Helping faculty learn to survive and even thrive online is critical if we are to realize the potential of this new learning space. During a
HIGHER ED TEACHING STRATEGIES FROM MAGNA PUBLICATIONS
I happened on the idea of giving voucher points accidentally, but over the years they’ve proven quite valuable in promoting active student involvement. It started when I was still teaching math in high school, and a student came up with a particularly clever method of solving a mathematics problem. As a reward, I wrote him an IOU good for one point on any of my tests. A few months later it happened again, and then later on I gave out a third voucher point. That semester, I received very positive comments about the practice on my student evaluations. Students requested that I “do voucher points more often.”
At most places now, students are given the opportunity to evaluate instructors at the end of each class. Along with standardized items, students are invited to offer open-ended narrative comments on the course and instructor. Sometimes the comments are nice; sometimes negative but constructive; sometimes negative and destructive.
“Let’s begin today where we stopped last class.” How many college classes start this way every day? Some students attend by searching their notes or books to discover where the prior class concluded. But, for most learners, this opening fails to capture their attention, and they struggle to find some connections to the topic.
Congratulations to the winners of the inaugural McGraw-Hill – Magna Publications Scholarly Work on Teaching and Learning Award. Announced last week at the sixth annual Teaching Professor Conference, the award recognizes outstanding scholarly articles on teaching and learning, and includes a $1,000 stipend from McGraw-Hill to the authors of the winning article.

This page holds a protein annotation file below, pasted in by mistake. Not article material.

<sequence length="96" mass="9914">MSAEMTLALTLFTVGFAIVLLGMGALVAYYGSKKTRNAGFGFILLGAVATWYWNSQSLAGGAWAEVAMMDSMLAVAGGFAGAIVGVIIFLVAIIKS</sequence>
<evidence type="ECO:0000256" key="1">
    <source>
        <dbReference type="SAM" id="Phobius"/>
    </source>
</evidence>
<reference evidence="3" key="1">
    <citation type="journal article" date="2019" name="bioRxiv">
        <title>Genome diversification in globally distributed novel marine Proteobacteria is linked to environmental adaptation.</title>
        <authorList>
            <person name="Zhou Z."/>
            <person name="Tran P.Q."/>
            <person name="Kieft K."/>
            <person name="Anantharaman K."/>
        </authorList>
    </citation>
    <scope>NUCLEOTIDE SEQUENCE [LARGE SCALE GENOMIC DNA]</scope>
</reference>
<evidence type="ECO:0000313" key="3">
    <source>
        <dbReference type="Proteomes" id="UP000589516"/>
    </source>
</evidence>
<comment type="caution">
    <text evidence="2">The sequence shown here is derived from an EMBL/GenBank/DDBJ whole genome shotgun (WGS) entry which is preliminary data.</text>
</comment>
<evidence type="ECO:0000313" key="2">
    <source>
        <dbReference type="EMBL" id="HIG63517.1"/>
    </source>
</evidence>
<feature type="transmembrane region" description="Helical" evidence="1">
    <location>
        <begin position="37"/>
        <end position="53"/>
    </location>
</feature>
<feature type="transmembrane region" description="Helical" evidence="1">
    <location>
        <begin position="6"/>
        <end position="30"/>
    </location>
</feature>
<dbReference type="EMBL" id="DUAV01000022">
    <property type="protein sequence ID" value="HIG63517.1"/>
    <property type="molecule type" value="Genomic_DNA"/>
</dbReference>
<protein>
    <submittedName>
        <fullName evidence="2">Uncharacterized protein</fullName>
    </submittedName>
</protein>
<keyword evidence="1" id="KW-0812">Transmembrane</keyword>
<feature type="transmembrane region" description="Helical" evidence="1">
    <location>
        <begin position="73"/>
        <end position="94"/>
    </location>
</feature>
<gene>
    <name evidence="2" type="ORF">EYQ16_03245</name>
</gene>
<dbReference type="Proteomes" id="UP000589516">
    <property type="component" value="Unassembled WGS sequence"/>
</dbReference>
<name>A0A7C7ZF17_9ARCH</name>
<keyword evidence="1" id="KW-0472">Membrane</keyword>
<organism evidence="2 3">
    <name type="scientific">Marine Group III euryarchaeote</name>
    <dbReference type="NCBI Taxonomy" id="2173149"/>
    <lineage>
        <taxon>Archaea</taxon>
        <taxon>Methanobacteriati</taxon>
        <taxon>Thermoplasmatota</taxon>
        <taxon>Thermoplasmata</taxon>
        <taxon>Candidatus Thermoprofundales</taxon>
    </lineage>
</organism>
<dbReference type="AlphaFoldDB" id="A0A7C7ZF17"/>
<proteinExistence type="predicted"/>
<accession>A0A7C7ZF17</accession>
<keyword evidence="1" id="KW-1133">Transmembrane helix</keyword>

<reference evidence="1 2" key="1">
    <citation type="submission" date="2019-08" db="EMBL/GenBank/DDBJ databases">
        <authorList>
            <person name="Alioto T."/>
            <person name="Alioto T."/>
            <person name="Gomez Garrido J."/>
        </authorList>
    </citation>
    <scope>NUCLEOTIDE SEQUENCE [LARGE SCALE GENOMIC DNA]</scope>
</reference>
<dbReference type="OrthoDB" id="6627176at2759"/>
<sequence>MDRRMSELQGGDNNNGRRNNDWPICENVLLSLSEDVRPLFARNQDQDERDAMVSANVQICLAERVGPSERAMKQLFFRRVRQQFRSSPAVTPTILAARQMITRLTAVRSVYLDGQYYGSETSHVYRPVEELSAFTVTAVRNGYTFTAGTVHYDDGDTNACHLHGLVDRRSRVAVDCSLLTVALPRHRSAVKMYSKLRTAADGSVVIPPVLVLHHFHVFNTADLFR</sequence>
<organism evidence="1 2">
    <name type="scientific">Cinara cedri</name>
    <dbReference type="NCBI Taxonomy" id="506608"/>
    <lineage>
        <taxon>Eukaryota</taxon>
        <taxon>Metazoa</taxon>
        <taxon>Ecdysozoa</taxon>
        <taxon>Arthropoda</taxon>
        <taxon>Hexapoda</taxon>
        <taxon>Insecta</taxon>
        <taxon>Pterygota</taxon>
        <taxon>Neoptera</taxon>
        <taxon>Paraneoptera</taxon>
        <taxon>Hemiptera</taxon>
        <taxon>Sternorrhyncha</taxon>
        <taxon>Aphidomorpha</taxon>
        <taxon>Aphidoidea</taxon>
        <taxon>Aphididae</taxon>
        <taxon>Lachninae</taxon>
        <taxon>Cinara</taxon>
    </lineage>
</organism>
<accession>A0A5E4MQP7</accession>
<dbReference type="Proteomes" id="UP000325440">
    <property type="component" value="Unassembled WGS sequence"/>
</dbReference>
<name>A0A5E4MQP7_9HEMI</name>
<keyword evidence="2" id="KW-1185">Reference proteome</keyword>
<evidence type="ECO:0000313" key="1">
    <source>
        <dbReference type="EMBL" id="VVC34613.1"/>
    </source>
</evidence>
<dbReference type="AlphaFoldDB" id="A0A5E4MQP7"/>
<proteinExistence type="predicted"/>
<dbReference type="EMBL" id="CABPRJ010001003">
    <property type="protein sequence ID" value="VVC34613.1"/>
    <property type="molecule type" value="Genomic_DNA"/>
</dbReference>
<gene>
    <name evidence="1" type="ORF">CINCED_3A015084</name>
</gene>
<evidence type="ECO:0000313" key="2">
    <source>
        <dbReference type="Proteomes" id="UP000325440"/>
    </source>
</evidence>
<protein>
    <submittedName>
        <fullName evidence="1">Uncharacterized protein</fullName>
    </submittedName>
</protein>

The current conditions for leadership development in academe are less than optimal. More often than not, academic leaders come from faculty ranks having been asked to assume positions as department heads/chairs or even deans having had no previous administrative experience. The individual has opportunities for development, but not on any long-term or ongoing basis.
One of the biggest problems with doing group projects online (and face-to-face) is student resistance, says Jan Engle, coordinator of instruction development at Governors State
A survey released last month suggests that many colleges and universities are reforming their general education programs and developing new curricular approaches and educational assessment strategies for measuring key learning outcomes. As institutions review their general education programs, many are choosing to incorporate more engaged and integrative curricular practices.
Hundreds of distance education administrators breathed a collective sigh of relief upon learning in a recent online seminar that the vast majority of schools are already in compliance with the Higher Education Opportunity Act’s new rules on student authentication.
Most higher education institutions include language in their mission statements about the importance of diversity, but they often fall short when it comes to retaining faculty of color, says Christine A. Stanley, executive associate dean of faculty affairs at Texas A&M University, and editor of Faculty of Color: Teaching in Predominantly White Colleges and Universities (Anker Publishing, April 2006).